The Believing Game has a role not just in the classroom but in our workplaces It also has a place at our family dinner tables, in our churches, and even in our social media. By allowing us to sit in the argument of another, it brings us understanding of the issues another has and the language they use to talk about it. As we sit in that argument, we are more likely to question our own thinking than if we simply ignored the other or talked over them.
When we believe before doubting, we might see that we have missed a valid concern. We might find that we’ve trusted a poor source. We might even turn over in our minds a long-held value or belief and consider if it needs a bit of tweaking or a more extensive adjustment. All of those processes are painful, but they are essential to honing arguments with the integrity that comes from an open and free search for meaning and truth. Here’s the comfort: By enduring this discomfort, we will argue more effectively, and we’ll even likely come up with better policy that has messaging that reaches beyond our own echo chamber while better supporting our fellow citizens.
While doubting is the tool of science and, at least lately, responsible citizenship, the Believing Game plays an essential role as we work to hold the nation — and the world — together. We cannot, in our well-meaning and often-deserved skeptic state of mind, forget that we only come to a better place in the long run if we can work to understand the point of view of others. Take Uncle Matt. Instead of countering his every point, arguing about statistics, and having indigestion before dessert, what if we just listened to him for a moment? What if we even asked him some neutral questions of clarification? What if then we, in the silence of our heads, pretended we share Uncle Matt’s beliefs. It might go like this:
“I don’t like Obamacare because my premiums are now really high, and it’s hard for me to find a doctor who will take my insurance. My buddies, who also are now piecing together part-time jobs, are in the same boat, and some of them are really sick. Their deductibles are so high, however, that they won’t go and get checked out. Also, I really work hard for my money, and now with more people getting Medicaid, I am working to pay for their care — and they don’t pay anything! Why do they get free healthcare and I don’t? I’m hardly rich. This really feels unfair to me.”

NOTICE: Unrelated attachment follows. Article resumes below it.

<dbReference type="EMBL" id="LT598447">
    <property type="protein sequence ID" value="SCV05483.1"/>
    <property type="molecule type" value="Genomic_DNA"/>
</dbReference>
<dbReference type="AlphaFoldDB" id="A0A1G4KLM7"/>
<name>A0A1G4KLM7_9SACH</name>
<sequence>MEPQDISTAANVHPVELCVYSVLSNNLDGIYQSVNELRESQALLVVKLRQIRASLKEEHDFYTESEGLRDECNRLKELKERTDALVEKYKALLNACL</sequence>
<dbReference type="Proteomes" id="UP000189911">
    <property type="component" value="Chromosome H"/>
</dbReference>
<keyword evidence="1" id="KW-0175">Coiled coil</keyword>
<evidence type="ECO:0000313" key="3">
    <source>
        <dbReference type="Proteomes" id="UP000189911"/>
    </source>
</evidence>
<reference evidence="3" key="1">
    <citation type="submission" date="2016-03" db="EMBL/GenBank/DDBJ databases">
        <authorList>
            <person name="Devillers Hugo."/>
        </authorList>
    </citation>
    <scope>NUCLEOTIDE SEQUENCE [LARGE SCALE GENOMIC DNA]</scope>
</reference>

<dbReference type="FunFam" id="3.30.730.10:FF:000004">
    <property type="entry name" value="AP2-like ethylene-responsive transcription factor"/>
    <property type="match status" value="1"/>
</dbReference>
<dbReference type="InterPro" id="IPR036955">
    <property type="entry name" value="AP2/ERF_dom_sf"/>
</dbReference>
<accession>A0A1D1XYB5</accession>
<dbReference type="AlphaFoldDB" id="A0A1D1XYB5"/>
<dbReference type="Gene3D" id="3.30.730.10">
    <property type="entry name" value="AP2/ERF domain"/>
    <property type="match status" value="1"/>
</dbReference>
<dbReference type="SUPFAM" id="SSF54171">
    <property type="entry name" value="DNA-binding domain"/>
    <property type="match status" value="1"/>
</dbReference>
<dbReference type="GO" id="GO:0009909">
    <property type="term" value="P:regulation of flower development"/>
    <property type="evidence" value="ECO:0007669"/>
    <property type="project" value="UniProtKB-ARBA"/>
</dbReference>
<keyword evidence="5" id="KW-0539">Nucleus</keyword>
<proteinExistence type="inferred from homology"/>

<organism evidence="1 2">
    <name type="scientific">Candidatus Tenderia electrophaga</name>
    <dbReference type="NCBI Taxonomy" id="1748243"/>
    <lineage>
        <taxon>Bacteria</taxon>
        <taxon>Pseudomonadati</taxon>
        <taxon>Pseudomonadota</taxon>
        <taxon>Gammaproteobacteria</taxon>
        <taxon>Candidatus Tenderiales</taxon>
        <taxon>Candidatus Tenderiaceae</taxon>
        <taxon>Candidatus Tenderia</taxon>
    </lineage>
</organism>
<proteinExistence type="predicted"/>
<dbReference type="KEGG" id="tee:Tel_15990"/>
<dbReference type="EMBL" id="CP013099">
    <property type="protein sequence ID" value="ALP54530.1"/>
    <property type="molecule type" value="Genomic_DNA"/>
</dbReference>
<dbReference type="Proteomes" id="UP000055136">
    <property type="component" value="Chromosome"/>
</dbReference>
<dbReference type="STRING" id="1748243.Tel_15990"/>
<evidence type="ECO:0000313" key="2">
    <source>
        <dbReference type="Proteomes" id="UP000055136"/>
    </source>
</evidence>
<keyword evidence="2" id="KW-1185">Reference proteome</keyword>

Did you learn something new by looking at this attempt at believing? Do Uncle Matt’s concerns expose a different point of view? If you were aware of these sorts of concerns — high costs of products with high deductibles and trouble finding care — great. If this is news to you, you might find yourself initially doubting rather than believing as you try to articulate his stance. That’s okay. The goal is to make that attempt to verbalize another point of view without dissecting it at the same time. That’s not easy, and you’ll likely have to remind yourself of that task often at first. Try to sit in the stance. What is it like to see this issue from Uncle Matt’s point of view? As Elbow says, the Believing Game asks you to sit with an idea, not marry it. So sit.
If you’re without a living counterargument generator in your life, you can play this game effectively on your own. Simply start reading from sources outside of your comfort zone. Most of us live in a filter bubble, especially if we consort mostly with like-minded people and find our news via our social media feed. Filter bubbles feel good, but they don’t often broaden our understanding of other points of view, and sitting in a filter bubble is a sure way to forgetting that there are more ways of seeing an issue than your own way. Instead of sticking to The Washington Post, The New York Times, and NPR (which are all excellent news outlets), reach a bit right and read The Hill, The Economist, The Wall Street Journal, and even The National Review. (If you are read The Huffington Post, then do due diligence and read The National Review as well.) This sort of reading allows you to practice your Believing Game skills without an Uncle Matt. It also allows you to verify facts and separate them from noise and opinion.
All of us in this room are likely struggling with feelings of anger, panic, frustration, hopelessness, and helplessness these last few months. Some of us are taking activist roles for the first time. (That’s me.) Others are picking up where they left off in the early 1970s, when they were protesting the Vietnam war. Some have been fighting for justice since they could shake an angry fist and speak. And some of us aren’t sure how to use or even find our voices. Whatever your experience and wherever you sit, I ask you to try believing where you have only previously doubted. Listen to your Uncle Matt. Hear behind the rage of the once-was friend. Step into the shoes of those who voted in a way that makes you crazy. Do this with integrity. Do it to learn. Do it to question your own tightly-help opinions, values, assumptions, and truths. Do it even though it hurts and feels like a betrayal of yourself. It’s not.
Believing alone won’t save the world, but it can help us hone our own arguments and clarify the complexity of opposing viewpoints. It can help us see our own blind spots and force us to dig deeper than our favorite, cognitively comfortable source. It can even repair some of the hurts we’ve all experienced and inflicted over the last several months. And doubting? Keep doing that. Skepticism is not just the tool of the scientist. It is also the tool of the savvy citizen. Doubt is ever more required in our “post truth” world, so continue to refine your critical thinking skills. But also take time, at least now and then, to believe.